INSIDE : Learn how to know the best Sunlight Levels for Indoor Houseplants? And gain the keys to having thriving plants, basic Sunlight 101 for Indoor Houseplants.
This post includes affiliate links. See my full disclosure.
Looking for this gorgeous ceramic dipped clay pot and stand? Check it out here.
There are typically a few key items to keeping your indoor houseplants alive and thriving in your home. However, I would say the main two are water and light.
Today, I am going to dive deep into the three different types of sunlight levels for indoor houseplants. If you can master the best and most ideal sunlight type for your plants, you already are winning half the plant battle!
Love plants like I do? You might like some of my Plant Craft projects, too.
How do I know what type of sunlight my indoor plant needs?
Thankfully for most of us, often times when you buy plants they come labeled with information about their sunlight preferences. However, there is an occasion where the plant tag may not specifically call out what sun needs it has. If that happens, you can simply Google your plant and find out online.
This is one of the first things you should find out when looking to buy a plant and when bringing it home. If you give your plant too much or not enough sunshine, your plant can quickly become stressed and stressed plants typically don’t live a long healthy life.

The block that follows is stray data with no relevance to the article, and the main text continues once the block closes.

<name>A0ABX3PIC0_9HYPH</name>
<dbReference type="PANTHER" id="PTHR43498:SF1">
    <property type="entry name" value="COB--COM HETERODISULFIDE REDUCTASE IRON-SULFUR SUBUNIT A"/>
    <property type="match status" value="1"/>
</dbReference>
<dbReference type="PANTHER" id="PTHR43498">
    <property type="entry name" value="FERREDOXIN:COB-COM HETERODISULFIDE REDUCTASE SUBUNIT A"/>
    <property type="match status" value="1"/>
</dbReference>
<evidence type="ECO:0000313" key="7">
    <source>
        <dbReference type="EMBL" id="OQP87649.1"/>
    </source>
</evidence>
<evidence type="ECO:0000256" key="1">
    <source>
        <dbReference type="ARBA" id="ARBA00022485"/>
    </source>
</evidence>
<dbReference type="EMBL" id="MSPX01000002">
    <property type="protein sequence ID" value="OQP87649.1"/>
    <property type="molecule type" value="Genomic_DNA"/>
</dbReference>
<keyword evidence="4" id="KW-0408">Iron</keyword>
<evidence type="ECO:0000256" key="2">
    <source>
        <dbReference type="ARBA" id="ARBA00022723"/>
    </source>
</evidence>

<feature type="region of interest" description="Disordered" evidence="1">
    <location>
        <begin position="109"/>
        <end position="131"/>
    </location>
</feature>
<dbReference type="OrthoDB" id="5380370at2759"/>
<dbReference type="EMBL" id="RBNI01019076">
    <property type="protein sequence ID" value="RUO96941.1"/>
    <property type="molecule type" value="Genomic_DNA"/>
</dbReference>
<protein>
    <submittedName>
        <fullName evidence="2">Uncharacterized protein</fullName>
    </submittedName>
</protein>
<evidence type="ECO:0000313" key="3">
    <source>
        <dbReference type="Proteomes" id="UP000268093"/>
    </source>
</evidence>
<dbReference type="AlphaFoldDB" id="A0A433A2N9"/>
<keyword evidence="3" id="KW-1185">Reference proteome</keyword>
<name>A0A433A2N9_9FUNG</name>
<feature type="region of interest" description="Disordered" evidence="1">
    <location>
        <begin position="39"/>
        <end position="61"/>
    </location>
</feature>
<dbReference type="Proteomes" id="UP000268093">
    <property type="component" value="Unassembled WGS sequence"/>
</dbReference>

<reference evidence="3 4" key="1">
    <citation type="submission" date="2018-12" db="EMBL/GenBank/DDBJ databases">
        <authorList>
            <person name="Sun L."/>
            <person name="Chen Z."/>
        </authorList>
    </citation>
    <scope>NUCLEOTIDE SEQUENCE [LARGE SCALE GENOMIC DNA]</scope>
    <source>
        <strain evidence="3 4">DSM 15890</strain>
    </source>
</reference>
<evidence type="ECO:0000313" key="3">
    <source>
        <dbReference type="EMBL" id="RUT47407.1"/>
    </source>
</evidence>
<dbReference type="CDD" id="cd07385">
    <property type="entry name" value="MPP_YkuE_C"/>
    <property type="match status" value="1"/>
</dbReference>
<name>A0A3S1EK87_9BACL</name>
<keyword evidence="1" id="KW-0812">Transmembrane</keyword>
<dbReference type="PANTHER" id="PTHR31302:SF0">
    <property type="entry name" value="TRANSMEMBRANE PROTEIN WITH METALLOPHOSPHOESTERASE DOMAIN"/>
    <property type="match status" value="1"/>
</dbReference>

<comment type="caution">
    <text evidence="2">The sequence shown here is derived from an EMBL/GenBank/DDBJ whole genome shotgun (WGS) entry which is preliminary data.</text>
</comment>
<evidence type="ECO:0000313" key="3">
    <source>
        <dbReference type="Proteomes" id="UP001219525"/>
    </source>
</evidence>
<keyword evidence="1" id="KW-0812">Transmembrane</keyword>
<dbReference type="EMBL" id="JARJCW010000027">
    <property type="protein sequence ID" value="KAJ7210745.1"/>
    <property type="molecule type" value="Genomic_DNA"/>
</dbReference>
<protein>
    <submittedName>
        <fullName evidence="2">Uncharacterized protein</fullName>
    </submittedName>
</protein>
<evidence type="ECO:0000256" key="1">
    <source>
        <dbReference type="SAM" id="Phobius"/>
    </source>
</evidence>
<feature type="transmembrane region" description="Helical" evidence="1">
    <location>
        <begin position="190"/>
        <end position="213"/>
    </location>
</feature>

What are the three different types of sunlight for indoor houseplants?
The three main lighting types for indoor house plants are Bright Light, Indirect Light and Low Light.
Bright light means a sunny southern or western facing window with bright, direct light all day long. It should get a minimum of 5 to 6 hours of direct sunlight each day and sometimes more. These are typically very strong hardy plants.
Examples of indoor plants that like Bright Light are – Jade Plant, Croton, Umbrella Plant, Norfolk Pine, Cactus.
Indirect light can be an east facing bright window, or in the interior of a room that receives full light from a southern or western facing window. Plants with indirect light needs should not get direct sunlight rays, but they will still need light for at least 5 to 6 hours per day.
I would say most houseplants fall somewhere in this category.
Most rooms are probably considered low light if the plant is placed away from windows. Rooms with north facing windows are still considered as low light situations.
A helpful tip for knowing if a room is low light or not, if you can not easily read a book, then it is probably low light.
Examples of indoor plants that like Low Light are – Ivy, ZZ Plant, Snake Plant, Staghorn Fern, Maidenhair Fern, Philodendren, Marimo Moss Balls.
How long should my indoor plant be in sunlight?
How long your plant should be in it’s particular type of sunlight is typically included on your plant tag. However, if you think about plants out in nature, most of them will need a full day’s worth of sunshine.
Getting enough sunlight for your plants in the winter can be tricky depending on what part of the country you live. Many indoor houseplants will go dormant during the winter months, so although they still need sunlight and water, they will often need less during this time of the year.
Did you know I wrote an ebook all about How to not kill your Plants? It has a helpful checklist with 6 steps to keep your plants alive + thriving. In addition is has a deep dive on 7 trending “it” plants (like your finicky Fiddle Leaf Fig!) and 5 plant printables to hang in your home. Buy it below.
Now that you have this useful Indoor Houseplant Lighting knowledge don’t become overwhelmed if you don’t find the perfect lighting for your plant right away. It can often take a bit of trial and error to find just the right spot for your plant.
It took some moving around before I found the perfect amount of low light for my Maidenhair Fern and now she is doing wonderfully!